iCSC_toxic_glynholtonReplace wishful thinking with determination to achieve goals

A student, teacher and employer walk into a party together.  Everyone turns to look at them wondering what they all have in common.

The teacher is thinking:

  • “I hope she gets her paper in on time.”
  • “I hope she comes to class prepared this time.”
  • “I hope her presentation is better this time.”

The student is thinking:

  • “I hope I can get some extra credit for the class I missed.”
  • “I hope the teacher won’t call on me.”
  • “I hope I can pass this class.”

The employer is thinking:

  • “I hope she has the presentation ready for the client.”
  • “I hope she doesn’t forget to include the new schedule for the meeting.”
  • “I hope she’s ready to discuss the recent changes we made to the schedule.”

Do they have a chance? Doubtful to slim. Why?  

Because hope is not a strategy … it’s only wishful thinking.

We all have hope; maybe its an essential part of some survival strategy in our genes. It’s not a bad thing, but when we give hope permission to determine our outcomes, we are in for a lot of disappointment.

I don’t mind a little sprinkle of hope, myself, but if there is something I must have, then it’s up to me to do whatever it takes to get it.   We aren’t just bystanders hoping the bus will come by soon.  We are  the best ones to influence the outcomes we want to see.  We increase our chance for success when we take the necessary step. We have hope, but we have something even better than hope: determination.

Now, let me redesign that first scenario: That same student, teacher and employer walk into a party together.  Everyone turns to look at them wondering what they all have in common.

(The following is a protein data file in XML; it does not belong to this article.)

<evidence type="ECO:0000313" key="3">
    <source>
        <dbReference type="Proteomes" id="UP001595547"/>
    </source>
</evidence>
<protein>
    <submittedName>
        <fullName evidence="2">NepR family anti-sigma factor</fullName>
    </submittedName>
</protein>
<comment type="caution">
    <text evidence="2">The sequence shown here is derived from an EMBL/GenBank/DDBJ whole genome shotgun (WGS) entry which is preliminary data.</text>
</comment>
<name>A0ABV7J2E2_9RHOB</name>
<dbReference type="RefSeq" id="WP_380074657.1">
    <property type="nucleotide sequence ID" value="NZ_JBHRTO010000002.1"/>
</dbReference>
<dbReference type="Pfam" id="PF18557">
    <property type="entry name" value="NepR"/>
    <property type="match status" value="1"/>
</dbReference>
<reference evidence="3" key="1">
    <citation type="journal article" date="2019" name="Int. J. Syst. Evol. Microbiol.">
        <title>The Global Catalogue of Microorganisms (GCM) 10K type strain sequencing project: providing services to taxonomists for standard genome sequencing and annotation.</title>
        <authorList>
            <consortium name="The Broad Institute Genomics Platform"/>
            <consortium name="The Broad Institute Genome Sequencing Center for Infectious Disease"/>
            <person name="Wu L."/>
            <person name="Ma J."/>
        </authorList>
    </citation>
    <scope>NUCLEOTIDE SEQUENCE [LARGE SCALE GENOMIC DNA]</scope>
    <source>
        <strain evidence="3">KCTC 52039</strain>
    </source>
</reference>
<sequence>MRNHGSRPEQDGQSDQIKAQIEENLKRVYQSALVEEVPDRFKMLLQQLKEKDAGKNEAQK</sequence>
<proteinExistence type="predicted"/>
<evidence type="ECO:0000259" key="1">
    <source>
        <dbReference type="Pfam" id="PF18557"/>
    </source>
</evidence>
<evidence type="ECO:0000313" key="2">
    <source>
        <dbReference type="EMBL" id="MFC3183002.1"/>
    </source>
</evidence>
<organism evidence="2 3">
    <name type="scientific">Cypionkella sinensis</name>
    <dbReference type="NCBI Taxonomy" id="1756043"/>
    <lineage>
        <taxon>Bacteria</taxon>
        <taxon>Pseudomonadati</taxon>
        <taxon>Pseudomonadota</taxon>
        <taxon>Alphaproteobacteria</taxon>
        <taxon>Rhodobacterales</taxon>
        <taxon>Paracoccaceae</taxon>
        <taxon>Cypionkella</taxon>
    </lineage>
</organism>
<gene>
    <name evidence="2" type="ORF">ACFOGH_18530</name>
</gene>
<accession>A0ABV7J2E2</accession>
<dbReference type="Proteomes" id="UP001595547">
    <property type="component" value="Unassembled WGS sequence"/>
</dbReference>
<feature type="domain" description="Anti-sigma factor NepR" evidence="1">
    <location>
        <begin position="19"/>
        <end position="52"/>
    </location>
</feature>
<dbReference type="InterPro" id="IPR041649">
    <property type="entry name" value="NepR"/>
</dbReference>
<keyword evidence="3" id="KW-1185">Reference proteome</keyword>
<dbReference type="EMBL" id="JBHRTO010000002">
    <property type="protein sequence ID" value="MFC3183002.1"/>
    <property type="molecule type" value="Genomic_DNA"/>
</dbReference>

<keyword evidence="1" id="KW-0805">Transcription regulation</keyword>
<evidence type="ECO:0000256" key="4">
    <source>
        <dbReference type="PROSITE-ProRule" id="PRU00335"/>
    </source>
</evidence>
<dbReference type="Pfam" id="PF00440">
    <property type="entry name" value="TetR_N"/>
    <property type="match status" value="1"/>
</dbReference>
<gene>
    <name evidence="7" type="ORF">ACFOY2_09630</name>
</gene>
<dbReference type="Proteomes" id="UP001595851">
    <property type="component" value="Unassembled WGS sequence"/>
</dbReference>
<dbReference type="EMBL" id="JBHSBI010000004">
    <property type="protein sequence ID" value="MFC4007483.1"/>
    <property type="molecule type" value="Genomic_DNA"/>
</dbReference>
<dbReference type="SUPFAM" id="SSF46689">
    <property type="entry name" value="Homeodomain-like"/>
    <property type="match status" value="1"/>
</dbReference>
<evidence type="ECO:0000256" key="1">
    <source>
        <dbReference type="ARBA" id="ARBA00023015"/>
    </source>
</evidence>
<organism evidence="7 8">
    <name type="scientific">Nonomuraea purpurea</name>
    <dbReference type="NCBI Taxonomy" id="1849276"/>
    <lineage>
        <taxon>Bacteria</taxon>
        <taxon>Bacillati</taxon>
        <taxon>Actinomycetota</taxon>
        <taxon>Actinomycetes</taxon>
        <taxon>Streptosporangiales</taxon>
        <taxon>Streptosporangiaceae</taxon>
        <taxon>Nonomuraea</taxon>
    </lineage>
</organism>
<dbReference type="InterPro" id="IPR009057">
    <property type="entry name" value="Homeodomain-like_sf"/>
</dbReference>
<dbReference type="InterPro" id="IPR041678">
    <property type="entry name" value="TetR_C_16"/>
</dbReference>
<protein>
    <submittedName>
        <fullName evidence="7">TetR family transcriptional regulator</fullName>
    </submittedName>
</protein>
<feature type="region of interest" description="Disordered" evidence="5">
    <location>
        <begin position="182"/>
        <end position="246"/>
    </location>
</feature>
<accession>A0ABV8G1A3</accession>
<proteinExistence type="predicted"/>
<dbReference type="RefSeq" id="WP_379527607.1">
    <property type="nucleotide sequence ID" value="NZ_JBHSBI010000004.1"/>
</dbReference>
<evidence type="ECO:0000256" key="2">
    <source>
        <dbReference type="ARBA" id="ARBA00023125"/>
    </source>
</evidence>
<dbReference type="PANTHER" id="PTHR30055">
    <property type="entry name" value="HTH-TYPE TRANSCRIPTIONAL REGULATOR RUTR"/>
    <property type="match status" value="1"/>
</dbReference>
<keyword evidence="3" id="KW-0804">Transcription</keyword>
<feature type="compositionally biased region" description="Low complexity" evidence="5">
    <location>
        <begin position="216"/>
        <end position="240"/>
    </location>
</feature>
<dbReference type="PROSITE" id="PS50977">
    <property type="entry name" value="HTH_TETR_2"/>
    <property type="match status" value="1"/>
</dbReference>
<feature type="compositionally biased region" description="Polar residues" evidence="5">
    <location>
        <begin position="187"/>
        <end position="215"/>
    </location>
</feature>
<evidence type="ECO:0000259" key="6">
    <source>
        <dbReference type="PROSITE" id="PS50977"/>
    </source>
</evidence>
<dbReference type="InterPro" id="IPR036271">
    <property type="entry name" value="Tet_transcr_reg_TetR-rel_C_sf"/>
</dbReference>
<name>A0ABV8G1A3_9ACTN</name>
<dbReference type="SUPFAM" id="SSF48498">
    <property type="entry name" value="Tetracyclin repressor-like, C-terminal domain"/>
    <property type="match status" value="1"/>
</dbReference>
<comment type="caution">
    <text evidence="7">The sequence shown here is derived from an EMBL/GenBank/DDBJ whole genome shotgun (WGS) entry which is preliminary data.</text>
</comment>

The teacher is thinking:

  • “She sent me an excellent draft; she always gets her paper in on time.”
  • “She always comes to class early and asks me questions before we start; she’s always prepared.”
  • “Her presentations are always great; they are a model for other students.”

The student is thinking:

  • “I missed a class, but I’m catching up on that material.”
  • “I want the teacher to call on me.”
  • “I will do everything I need to pass this class with an A.”

The employer is thinking:

  • “She is always prepared for our client presentations; her practice session with the team was thorough.”
  • “She reminded me of the new schedule. I know she has included it in the meeting agenda.”
  • “She gave me the talking points in advance.  She’s ready to discuss the recent changes we made to the schedule.”

What do you think of their chances for better outcome now?

In college you’re going to run into our friend “Hope” frequently. Hope can be a good friend.  But don’t expect hope to do for you what needs to be done by you.

If you don’t believe me yet, here’s another plug for hope.  Try this the next time you interview for a job: When an interviewer asks you why they should hire you, just say it’s because you hope you can do a good job for them.  Then sit back and wait for that offer letter.

Just don’t hold your breath.

 

Photo credit: glynholton.com

 

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